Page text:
So where were you on 30 July 1966? A difficult question for, say, the under-50s, but those of a certain age have been flocking to 192.com, a website bringing together supporters to share memories of that day. Among those discovered so far is the boy – now aged 58 – who carried the flag for England's opening game, against Uruguay.
As George Cohen, right-back in every match and now an ambassador for the website, recalls, that first game did not set the tournament or the country alight; boos were to be heard at the end of a dull goalless draw. Like 1990, the only other occasion on which England have come close, the important thing, he says, was not to lose and to build up momentum from there: "The first game wasn't too clever but in the second and third and fourth, we knew we were in with a very strong chance."
Cohen believes a favourable draw offers a useful platform for the best campaign since Sir Bobby Robson's 20 years ago, and Fabio Capello's squad may even go a step further. "I'd be really disappointed if we didn't get as far as the semi-finals and I feel we should get to the final itself," he says. "It's one of our best chances ever."
Never a fan of Sven Goran Eriksson, he finds echoes of Sir Alf Ramsey in the Italian, although last week's handling of the squad reduction to 23 players surprised him. "How it was announced was rather bitty, coming out in dribs and drabs," he says. "If I'd been one of those being left behind, I'd like to have been told face to face, not on the telephone.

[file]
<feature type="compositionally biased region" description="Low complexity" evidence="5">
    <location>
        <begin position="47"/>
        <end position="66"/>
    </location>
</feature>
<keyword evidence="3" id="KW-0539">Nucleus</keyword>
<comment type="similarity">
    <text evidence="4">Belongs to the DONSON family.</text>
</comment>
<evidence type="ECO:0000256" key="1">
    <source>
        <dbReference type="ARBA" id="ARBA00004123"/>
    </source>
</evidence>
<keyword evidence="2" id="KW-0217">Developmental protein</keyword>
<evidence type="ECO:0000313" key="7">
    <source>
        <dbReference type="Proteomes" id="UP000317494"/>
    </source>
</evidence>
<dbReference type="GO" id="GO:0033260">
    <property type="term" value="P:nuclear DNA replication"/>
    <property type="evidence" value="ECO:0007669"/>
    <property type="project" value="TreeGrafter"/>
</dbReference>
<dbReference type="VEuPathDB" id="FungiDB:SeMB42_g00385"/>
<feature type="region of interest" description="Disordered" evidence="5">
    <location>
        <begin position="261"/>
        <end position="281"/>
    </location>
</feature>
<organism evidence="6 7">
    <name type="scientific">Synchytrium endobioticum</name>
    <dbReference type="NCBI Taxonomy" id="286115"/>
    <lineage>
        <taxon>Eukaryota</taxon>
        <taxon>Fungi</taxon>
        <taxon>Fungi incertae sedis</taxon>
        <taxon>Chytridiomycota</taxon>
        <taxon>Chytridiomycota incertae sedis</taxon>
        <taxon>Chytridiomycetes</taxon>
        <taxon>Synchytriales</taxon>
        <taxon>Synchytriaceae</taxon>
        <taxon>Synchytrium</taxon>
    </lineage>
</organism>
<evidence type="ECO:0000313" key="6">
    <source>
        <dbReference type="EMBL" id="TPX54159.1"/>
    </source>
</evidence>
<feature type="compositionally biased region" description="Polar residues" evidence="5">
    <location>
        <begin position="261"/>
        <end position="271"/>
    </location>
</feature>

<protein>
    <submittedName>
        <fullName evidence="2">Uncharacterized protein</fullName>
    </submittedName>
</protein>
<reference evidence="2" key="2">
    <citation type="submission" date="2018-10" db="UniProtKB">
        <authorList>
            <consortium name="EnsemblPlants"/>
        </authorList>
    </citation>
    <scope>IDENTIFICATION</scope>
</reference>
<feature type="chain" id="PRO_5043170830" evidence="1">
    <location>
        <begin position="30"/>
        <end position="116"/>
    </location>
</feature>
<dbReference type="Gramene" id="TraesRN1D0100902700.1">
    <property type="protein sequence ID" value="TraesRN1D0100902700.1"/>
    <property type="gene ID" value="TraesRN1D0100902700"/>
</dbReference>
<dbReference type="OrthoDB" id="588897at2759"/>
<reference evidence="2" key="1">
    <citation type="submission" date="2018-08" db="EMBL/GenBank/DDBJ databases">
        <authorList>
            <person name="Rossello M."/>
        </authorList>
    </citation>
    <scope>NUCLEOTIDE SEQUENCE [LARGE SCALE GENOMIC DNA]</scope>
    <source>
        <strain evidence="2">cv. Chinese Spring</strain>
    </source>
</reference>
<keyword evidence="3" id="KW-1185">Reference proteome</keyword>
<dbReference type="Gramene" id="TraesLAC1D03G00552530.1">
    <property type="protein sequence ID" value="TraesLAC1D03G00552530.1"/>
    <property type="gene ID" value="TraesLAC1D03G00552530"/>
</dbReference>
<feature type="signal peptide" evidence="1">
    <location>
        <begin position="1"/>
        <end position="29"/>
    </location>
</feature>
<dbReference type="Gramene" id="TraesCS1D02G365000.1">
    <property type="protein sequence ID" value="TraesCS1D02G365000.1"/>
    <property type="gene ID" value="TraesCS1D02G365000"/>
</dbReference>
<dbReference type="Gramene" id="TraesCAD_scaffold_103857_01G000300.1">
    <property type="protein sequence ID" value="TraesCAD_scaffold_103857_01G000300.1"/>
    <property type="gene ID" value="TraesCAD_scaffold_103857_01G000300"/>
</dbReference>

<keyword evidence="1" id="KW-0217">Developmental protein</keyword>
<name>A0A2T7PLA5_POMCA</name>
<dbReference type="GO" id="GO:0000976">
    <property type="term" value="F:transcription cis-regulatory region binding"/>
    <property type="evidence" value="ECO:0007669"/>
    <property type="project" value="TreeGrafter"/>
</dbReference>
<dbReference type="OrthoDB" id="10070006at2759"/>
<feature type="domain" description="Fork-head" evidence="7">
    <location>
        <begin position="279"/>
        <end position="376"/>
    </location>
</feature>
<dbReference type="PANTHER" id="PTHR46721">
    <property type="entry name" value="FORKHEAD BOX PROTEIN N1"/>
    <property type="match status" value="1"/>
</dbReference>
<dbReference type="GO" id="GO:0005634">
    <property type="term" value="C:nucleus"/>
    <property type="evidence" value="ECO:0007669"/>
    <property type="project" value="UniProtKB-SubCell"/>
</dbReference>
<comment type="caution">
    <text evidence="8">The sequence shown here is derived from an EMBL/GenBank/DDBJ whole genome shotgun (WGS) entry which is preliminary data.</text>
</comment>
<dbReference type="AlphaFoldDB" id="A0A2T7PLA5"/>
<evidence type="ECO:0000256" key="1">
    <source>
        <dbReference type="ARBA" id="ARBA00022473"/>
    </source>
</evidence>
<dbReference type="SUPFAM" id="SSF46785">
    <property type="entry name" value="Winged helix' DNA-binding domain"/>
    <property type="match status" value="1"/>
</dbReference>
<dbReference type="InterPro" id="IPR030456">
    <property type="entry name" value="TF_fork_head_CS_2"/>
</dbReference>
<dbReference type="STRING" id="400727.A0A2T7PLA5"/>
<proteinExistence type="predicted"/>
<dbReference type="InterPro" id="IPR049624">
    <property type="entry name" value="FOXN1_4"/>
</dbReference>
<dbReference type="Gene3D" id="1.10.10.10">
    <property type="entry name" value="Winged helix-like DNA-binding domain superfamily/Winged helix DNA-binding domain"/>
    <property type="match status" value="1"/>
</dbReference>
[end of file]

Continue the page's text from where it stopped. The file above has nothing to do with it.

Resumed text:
"What happened in '66 was that five players [were] left out and they were told together. Alf never forgot them because the following season there was a tour to Canada in which he included them, which they enjoyed immensely. So there was never any resentment."
Knowing that his deputy at right-back was Jimmy Armfield, a former captain with 43 caps, Cohen had greater confidence than the reserves available at full-back to Capello. "Stephen Warnock and Leighton Baines are a long way short of Ashley Cole, and you've got Jamie Carragher, who I'm a fan of, but not as a full-back. Glen Johnson is good going forward, and he scored a magnificent goal [against Mexico] but he doesn't know the business of defending."
As for the manager, Cohen says: "They're chalk and cheese, this guy and Sven. This man's got discipline in the right places." He adds: "Let's face it, whatever salary Capello's getting, it's a terrific job. And if we can't deal with the three teams in our group, we should take up Subbuteo."Reuse content